While the shadow of Brexit continues to hang ominously over the UK and global economy, there are some sectors that continue to thrive. Global IT spending is projected to total $3.7 billion in 2018, for example, with this number set to increase by 4.5% from last years’ figures.
This should not come as a major surprise, as we live in a digital age where businesses are increasingly reliant on remote communication tools and innovative software programs.
How has digital technology actually benefitted businesses? Here are some of the best and most prominent examples:
- The Rise of Payroll Software
They say that 96% of businesses fail within 10 years of their inception, with a number of common issues capable of undermining commercial growth.
One of these is payroll management, which can become extremely challenging as businesses scale while having a negative impact on productivity and talent retention over time.
In the digital age, however, payroll software providers such as Moorepay have developed a viable solution to this issue. This exists in the form of innovative systems that automate payroll management within growing companies, increasing both accuracy and transparency in the process.
This software is becoming increasingly accessible too, enabling small and medium-sized firms to compete with more established rivals.
- Remote Communication Tools have Empowered Flexible Working
While employment trends vary from one industry to another, there’s no doubt that we’re moving increasingly towards flexible working in the digital age.
This reflected by the rise of the freelancer in the UK, with an estimated two million Brits now working independently and optimising their value within the labour market.
This trend has been empowered by the development of remote communication and storage technology, including platforms such as Skype and Cloud-based solutions such as Dropbox. These tools combine to connect employees regardless of where they base themselves, while also allowing for the real-transfer storage and transfer of files.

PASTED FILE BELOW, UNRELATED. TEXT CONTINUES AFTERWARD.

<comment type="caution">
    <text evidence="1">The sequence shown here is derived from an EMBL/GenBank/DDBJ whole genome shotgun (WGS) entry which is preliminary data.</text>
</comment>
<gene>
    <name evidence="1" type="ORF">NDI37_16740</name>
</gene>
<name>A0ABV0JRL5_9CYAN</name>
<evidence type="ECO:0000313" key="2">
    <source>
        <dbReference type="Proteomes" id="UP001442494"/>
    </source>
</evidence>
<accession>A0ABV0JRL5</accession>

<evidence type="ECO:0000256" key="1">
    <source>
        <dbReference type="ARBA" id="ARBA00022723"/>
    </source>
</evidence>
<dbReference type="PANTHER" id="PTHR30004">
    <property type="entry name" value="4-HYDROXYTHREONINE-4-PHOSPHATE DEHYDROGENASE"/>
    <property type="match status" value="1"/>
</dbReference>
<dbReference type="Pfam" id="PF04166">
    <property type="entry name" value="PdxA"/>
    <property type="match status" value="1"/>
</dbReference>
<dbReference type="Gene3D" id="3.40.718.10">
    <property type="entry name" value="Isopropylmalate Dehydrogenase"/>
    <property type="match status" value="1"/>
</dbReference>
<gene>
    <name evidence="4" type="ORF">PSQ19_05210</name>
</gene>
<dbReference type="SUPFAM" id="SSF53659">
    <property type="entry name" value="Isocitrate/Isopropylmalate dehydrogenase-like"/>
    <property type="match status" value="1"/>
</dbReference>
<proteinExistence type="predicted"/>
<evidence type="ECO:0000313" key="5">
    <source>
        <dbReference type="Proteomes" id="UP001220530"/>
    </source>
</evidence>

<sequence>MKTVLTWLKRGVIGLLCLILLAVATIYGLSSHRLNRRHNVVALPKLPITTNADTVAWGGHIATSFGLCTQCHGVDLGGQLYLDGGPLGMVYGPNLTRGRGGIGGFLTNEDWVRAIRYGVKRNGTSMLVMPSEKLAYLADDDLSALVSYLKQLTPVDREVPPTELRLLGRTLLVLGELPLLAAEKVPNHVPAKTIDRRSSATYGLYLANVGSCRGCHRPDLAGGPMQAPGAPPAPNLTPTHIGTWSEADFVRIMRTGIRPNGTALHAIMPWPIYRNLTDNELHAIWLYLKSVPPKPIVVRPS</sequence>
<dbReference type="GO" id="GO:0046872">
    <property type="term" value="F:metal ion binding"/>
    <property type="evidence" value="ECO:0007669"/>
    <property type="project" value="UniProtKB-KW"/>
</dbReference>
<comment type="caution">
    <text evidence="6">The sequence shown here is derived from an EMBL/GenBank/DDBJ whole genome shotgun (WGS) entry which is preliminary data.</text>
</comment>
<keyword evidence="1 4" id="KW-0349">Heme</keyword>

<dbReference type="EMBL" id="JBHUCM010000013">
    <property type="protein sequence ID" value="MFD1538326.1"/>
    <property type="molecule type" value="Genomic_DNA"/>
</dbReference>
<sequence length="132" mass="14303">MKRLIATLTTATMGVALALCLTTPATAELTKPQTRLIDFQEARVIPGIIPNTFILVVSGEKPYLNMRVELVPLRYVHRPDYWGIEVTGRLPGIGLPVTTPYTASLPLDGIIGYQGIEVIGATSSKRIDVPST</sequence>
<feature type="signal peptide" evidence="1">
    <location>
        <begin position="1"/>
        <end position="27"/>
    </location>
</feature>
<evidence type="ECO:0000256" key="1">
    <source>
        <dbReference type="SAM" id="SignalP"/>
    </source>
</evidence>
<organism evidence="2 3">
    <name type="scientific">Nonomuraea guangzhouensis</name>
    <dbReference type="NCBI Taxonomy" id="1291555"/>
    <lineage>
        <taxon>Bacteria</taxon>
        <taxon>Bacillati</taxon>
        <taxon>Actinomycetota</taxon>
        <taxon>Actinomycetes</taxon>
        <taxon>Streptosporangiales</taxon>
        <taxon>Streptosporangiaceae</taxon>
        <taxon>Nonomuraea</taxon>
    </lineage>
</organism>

Arguably, this type of innovation has helped workplaces to embrace the principles of flexible working, making them more competitive in rapidly changing job market.
- Resource Management and Labour Savings
On a similar note, digital technology has also improved the way in which businesses operate and manage their core resources.
This is embodied by the emergence of the Internet of Things (IoT), through which communicative devices are embedded in everyday objects for the purpose of storing and sharing data in real-time.
This is enabling companies to manage multiple sites and resources from a single location, with the global market expected to achieve a value in excess of £2 trillion by the year 2020.
This type of technology can also help businesses to make considerable labour savings, with automated devices and learning tools reducing the reliance on human employees. This has already driven huge savings in sectors such as manufacturing, where technology can be deployed to improve efficiency and create a more cost-effective workforce.
Of course, there’s some controversy surrounding automation and its impact on unskilled workers, but from a business perspective there’s no doubt that technology is dramatically reducing labour costs across a host of industries.